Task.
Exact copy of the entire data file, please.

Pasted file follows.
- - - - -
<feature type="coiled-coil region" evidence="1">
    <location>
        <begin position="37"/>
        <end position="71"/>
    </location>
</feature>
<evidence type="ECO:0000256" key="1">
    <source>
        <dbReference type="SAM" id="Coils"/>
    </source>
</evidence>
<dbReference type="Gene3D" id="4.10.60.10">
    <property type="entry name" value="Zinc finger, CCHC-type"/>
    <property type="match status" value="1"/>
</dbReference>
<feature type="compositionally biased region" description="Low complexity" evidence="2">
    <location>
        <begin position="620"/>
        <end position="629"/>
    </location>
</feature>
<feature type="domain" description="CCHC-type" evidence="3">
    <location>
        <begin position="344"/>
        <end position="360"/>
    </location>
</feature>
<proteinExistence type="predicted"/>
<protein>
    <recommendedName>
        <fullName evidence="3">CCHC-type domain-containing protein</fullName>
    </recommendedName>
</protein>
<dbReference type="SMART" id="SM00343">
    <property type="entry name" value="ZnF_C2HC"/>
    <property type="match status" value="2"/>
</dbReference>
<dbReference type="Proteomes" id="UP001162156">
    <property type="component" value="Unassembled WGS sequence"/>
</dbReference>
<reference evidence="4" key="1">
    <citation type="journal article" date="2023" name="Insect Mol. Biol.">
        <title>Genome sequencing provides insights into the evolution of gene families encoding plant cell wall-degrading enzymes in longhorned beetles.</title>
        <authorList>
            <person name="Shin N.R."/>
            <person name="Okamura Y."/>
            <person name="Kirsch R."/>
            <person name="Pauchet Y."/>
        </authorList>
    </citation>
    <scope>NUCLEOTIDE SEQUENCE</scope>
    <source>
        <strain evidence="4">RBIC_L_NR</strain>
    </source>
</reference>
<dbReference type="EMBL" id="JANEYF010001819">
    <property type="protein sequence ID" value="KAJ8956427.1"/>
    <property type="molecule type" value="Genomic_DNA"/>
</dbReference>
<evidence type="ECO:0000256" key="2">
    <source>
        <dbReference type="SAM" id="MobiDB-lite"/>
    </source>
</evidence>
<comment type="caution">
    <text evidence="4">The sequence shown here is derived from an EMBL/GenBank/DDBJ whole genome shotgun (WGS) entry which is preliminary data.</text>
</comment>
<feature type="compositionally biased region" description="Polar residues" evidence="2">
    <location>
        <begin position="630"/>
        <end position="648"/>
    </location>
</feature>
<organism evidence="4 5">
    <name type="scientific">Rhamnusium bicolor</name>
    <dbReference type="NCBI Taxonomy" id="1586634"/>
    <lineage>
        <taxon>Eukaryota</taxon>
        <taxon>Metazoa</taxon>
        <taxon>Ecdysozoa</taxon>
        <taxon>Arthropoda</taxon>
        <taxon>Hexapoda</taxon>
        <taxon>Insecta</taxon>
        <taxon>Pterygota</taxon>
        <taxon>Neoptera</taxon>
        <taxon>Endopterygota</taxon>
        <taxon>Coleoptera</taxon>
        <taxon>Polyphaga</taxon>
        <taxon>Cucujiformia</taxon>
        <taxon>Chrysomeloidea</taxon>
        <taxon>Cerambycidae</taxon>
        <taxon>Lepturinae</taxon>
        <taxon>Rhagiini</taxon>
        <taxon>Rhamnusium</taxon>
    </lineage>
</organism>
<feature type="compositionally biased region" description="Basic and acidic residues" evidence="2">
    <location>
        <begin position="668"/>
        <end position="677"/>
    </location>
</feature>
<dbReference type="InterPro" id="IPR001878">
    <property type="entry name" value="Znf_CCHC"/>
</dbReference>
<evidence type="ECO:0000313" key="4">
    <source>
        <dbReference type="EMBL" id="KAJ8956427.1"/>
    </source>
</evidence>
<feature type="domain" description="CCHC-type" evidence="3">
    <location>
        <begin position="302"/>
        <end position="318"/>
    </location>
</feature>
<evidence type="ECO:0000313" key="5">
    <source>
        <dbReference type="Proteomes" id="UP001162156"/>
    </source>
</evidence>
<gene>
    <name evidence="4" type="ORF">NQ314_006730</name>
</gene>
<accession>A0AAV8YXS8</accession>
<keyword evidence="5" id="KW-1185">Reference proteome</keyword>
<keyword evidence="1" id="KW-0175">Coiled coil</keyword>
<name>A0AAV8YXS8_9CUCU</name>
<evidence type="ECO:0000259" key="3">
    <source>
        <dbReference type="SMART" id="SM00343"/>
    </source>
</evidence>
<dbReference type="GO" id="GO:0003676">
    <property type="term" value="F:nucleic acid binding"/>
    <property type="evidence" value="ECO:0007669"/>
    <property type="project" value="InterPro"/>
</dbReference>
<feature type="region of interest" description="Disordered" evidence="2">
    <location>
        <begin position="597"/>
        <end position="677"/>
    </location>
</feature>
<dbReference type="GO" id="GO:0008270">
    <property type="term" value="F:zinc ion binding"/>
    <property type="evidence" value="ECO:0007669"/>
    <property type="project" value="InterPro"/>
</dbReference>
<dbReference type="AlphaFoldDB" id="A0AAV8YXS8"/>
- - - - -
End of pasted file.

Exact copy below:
<feature type="coiled-coil region" evidence="1">
    <location>
        <begin position="37"/>
        <end position="71"/>
    </location>
</feature>
<evidence type="ECO:0000256" key="1">
    <source>
        <dbReference type="SAM" id="Coils"/>
    </source>
</evidence>
<dbReference type="Gene3D" id="4.10.60.10">
    <property type="entry name" value="Zinc finger, CCHC-type"/>
    <property type="match status" value="1"/>
</dbReference>
<feature type="compositionally biased region" description="Low complexity" evidence="2">
    <location>
        <begin position="620"/>
        <end position="629"/>
    </location>
</feature>
<feature type="domain" description="CCHC-type" evidence="3">
    <location>
        <begin position="344"/>
        <end position="360"/>
    </location>
</feature>
<proteinExistence type="predicted"/>
<protein>
    <recommendedName>
        <fullName evidence="3">CCHC-type domain-containing protein</fullName>
    </recommendedName>
</protein>
<dbReference type="SMART" id="SM00343">
    <property type="entry name" value="ZnF_C2HC"/>
    <property type="match status" value="2"/>
</dbReference>
<dbReference type="Proteomes" id="UP001162156">
    <property type="component" value="Unassembled WGS sequence"/>
</dbReference>
<reference evidence="4" key="1">
    <citation type="journal article" date="2023" name="Insect Mol. Biol.">
        <title>Genome sequencing provides insights into the evolution of gene families encoding plant cell wall-degrading enzymes in longhorned beetles.</title>
        <authorList>
            <person name="Shin N.R."/>
            <person name="Okamura Y."/>
            <person name="Kirsch R."/>
            <person name="Pauchet Y."/>
        </authorList>
    </citation>
    <scope>NUCLEOTIDE SEQUENCE</scope>
    <source>
        <strain evidence="4">RBIC_L_NR</strain>
    </source>
</reference>
<dbReference type="EMBL" id="JANEYF010001819">
    <property type="protein sequence ID" value="KAJ8956427.1"/>
    <property type="molecule type" value="Genomic_DNA"/>
</dbReference>
<evidence type="ECO:0000256" key="2">
    <source>
        <dbReference type="SAM" id="MobiDB-lite"/>
    </source>
</evidence>
<comment type="caution">
    <text evidence="4">The sequence shown here is derived from an EMBL/GenBank/DDBJ whole genome shotgun (WGS) entry which is preliminary data.</text>
</comment>
<feature type="compositionally biased region" description="Polar residues" evidence="2">
    <location>
        <begin position="630"/>
        <end position="648"/>
    </location>
</feature>
<organism evidence="4 5">
    <name type="scientific">Rhamnusium bicolor</name>
    <dbReference type="NCBI Taxonomy" id="1586634"/>
    <lineage>
        <taxon>Eukaryota</taxon>
        <taxon>Metazoa</taxon>
        <taxon>Ecdysozoa</taxon>
        <taxon>Arthropoda</taxon>
        <taxon>Hexapoda</taxon>
        <taxon>Insecta</taxon>
        <taxon>Pterygota</taxon>
        <taxon>Neoptera</taxon>
        <taxon>Endopterygota</taxon>
        <taxon>Coleoptera</taxon>
        <taxon>Polyphaga</taxon>
        <taxon>Cucujiformia</taxon>
        <taxon>Chrysomeloidea</taxon>
        <taxon>Cerambycidae</taxon>
        <taxon>Lepturinae</taxon>
        <taxon>Rhagiini</taxon>
        <taxon>Rhamnusium</taxon>
    </lineage>
</organism>
<feature type="compositionally biased region" description="Basic and acidic residues" evidence="2">
    <location>
        <begin position="668"/>
        <end position="677"/>
    </location>
</feature>
<dbReference type="InterPro" id="IPR001878">
    <property type="entry name" value="Znf_CCHC"/>
</dbReference>
<evidence type="ECO:0000313" key="4">
    <source>
        <dbReference type="EMBL" id="KAJ8956427.1"/>
    </source>
</evidence>
<feature type="domain" description="CCHC-type" evidence="3">
    <location>
        <begin position="302"/>
        <end position="318"/>
    </location>
</feature>
<evidence type="ECO:0000313" key="5">
    <source>
        <dbReference type="Proteomes" id="UP001162156"/>
    </source>
</evidence>
<gene>
    <name evidence="4" type="ORF">NQ314_006730</name>
</gene>
<accession>A0AAV8YXS8</accession>
<keyword evidence="5" id="KW-1185">Reference proteome</keyword>
<keyword evidence="1" id="KW-0175">Coiled coil</keyword>
<name>A0AAV8YXS8_9CUCU</name>
<evidence type="ECO:0000259" key="3">
    <source>
        <dbReference type="SMART" id="SM00343"/>
    </source>
</evidence>
<dbReference type="GO" id="GO:0003676">
    <property type="term" value="F:nucleic acid binding"/>
    <property type="evidence" value="ECO:0007669"/>
    <property type="project" value="InterPro"/>
</dbReference>
<feature type="region of interest" description="Disordered" evidence="2">
    <location>
        <begin position="597"/>
        <end position="677"/>
    </location>
</feature>
<dbReference type="GO" id="GO:0008270">
    <property type="term" value="F:zinc ion binding"/>
    <property type="evidence" value="ECO:0007669"/>
    <property type="project" value="InterPro"/>
</dbReference>
<dbReference type="AlphaFoldDB" id="A0AAV8YXS8"/>